Thursday, April 17, 2014

Next by Michael Crichton

We live in a time of rapid scientific change, where the bounds of science are almost limitless - except where national and international laws limit what can be done.  In this world of transgenics and gene therapy it seems as though there is a cure for everything and a chance to change everything for the better.  But that is just the big picture, what about the little stories that weave together to paint a picture for the everyday person - the everyday person living with the knowledge they are on the cutting edge of science, or the everyday person walking around with a patent on their cells, or the discovery that somewhere along the way you messed up in your research and you have an unexpected child out there.  All these stories and more could be happening out there right now - probably are happening right now.

In Next we get to experience those stories first hand through the lives of the people whose stories are intertwined in this thought provoking novel about what science has lead us to, what it still might lead us to, and the havoc those changes are making in a world that it not yet ready for the legal and ethical complications of medical science, greed, and competition.  For Frank Burnet the cancer that saved his life was a miracle, but he never expected the team at UCLA to take his cells for years after he was cured so they could patent them and make a huge profit - a profit he thought it was reasonable to request a share of.  He also shouldn't expect his daughter and grandson to be targeted by a bounty hunter when the patent holder needs replacement cells and he is nowhere to be found - but that is just what happens when the patent holder exploits the fact the law is behind the times.  Woven around this story are others that show what could be happening right now across the world as research teams scramble for an advantage, a patent that will make them millions - no matter what scientific boundaries they have to push in the process.

Next is nearly a decade old now, but it is still a thought provoking and gripping read - not spoilt in the least by the fact I have already read it before and mostly remember how it ended.  Michael Crichton has a history of writing books that push the boundaries of science, making us think about what is possible and what might be possible - and if we should mess with nature just because we can (think Jurassic Park, Congo, Sphere).  Crichton has a knack for writing books that suck you into the story and refuse to let you go until you reach the conclusion of the novel - and even then sometimes the ideas bounce around in your head for days to come.  One of my favourite quotes around science comes from Jurassic Park, and while I may slightly misquote it the sentiment is there - "we were so busy wondering if we could that we didn't stop to think if we should".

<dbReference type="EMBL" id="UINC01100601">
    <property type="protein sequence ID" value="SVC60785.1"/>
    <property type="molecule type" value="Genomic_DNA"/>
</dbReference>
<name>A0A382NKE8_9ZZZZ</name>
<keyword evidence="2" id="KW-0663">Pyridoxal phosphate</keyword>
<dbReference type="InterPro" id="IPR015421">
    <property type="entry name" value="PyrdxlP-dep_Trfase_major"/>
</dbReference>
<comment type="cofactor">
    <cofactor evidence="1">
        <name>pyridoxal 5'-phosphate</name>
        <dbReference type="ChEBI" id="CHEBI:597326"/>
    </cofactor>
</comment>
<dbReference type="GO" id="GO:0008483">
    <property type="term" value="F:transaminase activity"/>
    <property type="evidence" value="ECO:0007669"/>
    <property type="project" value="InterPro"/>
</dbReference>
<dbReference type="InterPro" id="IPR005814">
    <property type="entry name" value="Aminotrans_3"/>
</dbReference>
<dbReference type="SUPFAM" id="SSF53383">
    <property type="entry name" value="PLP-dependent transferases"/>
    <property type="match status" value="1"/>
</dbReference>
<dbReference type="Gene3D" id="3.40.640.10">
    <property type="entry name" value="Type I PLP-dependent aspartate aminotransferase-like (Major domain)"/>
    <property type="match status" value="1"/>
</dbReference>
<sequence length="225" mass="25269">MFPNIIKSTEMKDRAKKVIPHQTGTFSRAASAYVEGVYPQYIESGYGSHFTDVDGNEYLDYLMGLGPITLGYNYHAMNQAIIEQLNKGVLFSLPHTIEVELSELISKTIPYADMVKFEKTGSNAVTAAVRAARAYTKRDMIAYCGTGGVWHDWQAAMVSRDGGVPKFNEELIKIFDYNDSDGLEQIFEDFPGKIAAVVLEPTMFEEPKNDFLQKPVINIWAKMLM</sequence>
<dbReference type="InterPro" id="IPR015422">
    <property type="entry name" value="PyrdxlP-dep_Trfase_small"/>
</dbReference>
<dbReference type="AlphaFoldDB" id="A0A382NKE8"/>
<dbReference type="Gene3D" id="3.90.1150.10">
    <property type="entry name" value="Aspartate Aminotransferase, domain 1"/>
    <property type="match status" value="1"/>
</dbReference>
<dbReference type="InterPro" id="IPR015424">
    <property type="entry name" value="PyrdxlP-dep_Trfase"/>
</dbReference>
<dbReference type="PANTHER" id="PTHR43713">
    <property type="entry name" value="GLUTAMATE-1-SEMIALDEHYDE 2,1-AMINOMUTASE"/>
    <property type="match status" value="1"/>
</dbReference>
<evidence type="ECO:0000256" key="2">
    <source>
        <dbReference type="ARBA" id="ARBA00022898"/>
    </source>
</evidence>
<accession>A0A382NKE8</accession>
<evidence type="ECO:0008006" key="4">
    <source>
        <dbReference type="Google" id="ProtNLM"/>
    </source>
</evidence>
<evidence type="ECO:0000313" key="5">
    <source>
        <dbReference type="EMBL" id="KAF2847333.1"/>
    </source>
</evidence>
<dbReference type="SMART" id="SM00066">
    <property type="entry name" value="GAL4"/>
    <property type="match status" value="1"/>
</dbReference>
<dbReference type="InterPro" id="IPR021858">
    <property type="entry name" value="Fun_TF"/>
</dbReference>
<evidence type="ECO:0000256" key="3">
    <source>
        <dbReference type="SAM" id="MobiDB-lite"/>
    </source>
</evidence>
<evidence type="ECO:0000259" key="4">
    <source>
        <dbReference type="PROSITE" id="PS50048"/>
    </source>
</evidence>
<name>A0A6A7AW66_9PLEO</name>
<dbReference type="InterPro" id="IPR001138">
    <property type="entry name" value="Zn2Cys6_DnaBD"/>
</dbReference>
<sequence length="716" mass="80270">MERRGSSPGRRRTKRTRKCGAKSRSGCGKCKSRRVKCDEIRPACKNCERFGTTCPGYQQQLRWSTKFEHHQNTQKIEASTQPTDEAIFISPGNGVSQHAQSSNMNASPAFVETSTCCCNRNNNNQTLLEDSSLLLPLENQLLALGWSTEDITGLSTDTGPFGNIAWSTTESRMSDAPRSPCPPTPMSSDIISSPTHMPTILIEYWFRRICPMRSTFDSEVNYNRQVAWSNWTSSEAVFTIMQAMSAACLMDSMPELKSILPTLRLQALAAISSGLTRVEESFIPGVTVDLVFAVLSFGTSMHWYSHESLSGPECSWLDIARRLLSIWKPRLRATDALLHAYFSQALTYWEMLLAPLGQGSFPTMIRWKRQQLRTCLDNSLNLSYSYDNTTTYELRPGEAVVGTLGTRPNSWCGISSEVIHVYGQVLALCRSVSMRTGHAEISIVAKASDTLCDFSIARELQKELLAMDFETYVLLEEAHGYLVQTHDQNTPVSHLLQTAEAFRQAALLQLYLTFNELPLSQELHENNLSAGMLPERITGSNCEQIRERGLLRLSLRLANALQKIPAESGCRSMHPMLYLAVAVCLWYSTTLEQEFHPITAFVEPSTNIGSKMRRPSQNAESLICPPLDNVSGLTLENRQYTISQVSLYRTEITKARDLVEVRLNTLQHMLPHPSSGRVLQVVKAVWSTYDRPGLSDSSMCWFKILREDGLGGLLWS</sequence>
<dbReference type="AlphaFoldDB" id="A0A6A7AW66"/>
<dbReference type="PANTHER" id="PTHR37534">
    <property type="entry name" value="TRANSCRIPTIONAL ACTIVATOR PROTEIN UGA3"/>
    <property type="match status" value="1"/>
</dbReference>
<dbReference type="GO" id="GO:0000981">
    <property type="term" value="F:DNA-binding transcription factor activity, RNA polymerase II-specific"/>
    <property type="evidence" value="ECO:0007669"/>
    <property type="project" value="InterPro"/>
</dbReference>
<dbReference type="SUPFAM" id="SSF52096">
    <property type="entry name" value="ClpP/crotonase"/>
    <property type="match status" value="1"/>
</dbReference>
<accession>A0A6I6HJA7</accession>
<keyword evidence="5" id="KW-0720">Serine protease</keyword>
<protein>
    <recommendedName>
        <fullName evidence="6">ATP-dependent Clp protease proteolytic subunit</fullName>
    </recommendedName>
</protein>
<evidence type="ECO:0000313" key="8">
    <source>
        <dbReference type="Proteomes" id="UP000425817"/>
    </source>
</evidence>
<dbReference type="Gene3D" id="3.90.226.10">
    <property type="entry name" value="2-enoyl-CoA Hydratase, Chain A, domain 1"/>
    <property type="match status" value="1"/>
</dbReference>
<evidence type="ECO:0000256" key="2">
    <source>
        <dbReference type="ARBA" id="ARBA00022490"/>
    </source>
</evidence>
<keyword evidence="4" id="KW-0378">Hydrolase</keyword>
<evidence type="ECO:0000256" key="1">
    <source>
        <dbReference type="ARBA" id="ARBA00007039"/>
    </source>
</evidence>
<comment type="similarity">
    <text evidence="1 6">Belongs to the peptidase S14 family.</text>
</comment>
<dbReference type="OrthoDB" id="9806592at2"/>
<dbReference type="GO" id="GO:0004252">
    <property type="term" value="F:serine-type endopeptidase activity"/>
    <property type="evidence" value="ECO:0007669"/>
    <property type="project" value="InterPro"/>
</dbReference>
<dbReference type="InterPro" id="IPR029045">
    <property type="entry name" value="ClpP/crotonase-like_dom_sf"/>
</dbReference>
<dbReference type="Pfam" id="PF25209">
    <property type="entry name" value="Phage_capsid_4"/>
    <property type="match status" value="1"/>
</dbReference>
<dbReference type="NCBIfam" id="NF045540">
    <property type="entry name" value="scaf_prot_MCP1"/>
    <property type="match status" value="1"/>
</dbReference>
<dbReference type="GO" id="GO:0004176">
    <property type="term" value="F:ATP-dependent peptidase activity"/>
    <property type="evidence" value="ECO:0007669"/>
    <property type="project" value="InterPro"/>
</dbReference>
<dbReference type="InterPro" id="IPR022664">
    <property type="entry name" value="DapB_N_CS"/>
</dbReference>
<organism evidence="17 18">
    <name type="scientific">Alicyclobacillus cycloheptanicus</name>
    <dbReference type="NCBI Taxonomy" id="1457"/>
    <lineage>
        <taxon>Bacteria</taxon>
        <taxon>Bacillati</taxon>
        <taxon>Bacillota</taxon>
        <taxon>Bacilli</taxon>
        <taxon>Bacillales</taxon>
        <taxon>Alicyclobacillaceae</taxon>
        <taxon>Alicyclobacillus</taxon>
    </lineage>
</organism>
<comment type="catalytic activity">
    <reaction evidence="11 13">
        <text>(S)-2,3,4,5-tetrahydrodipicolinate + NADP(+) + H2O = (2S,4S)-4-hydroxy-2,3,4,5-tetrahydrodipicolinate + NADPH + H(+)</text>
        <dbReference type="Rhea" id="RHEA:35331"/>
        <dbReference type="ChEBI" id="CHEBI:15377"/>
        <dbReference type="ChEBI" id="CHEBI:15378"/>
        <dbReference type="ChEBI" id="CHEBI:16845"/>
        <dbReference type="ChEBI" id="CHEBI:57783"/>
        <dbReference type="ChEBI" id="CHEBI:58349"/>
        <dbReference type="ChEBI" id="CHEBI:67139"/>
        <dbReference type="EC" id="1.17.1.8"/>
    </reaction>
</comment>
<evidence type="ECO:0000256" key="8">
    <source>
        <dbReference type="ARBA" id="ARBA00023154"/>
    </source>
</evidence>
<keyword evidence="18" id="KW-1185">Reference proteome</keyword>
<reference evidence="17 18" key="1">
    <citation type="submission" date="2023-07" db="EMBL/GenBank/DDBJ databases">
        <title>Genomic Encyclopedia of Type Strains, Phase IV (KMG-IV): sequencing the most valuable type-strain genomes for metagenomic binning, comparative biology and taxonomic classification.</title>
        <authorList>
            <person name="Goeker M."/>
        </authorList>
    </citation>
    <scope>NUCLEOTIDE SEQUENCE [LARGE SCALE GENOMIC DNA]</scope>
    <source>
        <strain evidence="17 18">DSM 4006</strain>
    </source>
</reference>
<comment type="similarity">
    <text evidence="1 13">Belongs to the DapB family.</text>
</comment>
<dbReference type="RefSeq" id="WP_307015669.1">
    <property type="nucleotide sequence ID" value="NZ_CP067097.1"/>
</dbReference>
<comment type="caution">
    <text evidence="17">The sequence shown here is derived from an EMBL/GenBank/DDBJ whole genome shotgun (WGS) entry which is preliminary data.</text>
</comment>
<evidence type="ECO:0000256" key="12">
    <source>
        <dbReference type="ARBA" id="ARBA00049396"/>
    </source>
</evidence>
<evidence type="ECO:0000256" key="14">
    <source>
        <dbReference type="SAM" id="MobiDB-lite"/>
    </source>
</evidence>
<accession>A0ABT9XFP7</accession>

The loss of Michael Crichton was just that, a loss, with his death we lost a compelling and thought provoking author who was also an talented screen writer and director.  I was inspired to re-read Next after adding Genesis by Bernard Beckett to my reading list and I am glad I re-read it because I couldn't put it down and read it in a single sitting (who needs to watch the evening news anyway).  The short chapters and intertwined storylines may drive some people to distraction, but over time the story blends together layer by layer and I was so absorbed in the story I had no problem keeping everyone straight after the first chapter or two about each aspect/character of the story.  A must read for anyone who has an interest in "realistic" science fiction or even anyone who likes a good action adventure with a healthy dose of conspiracy theory.

If you like this book then try:
  • Jurassic Park by Michael Crichton
  • Sphere by Michael Crichton
  • The devil's cure by Kenneth Oppel
  • Antibodies by Kevi J. Anderson
  • Zoo by James Patterson and Michael Ledwidge
 
Reviewed by Brilla

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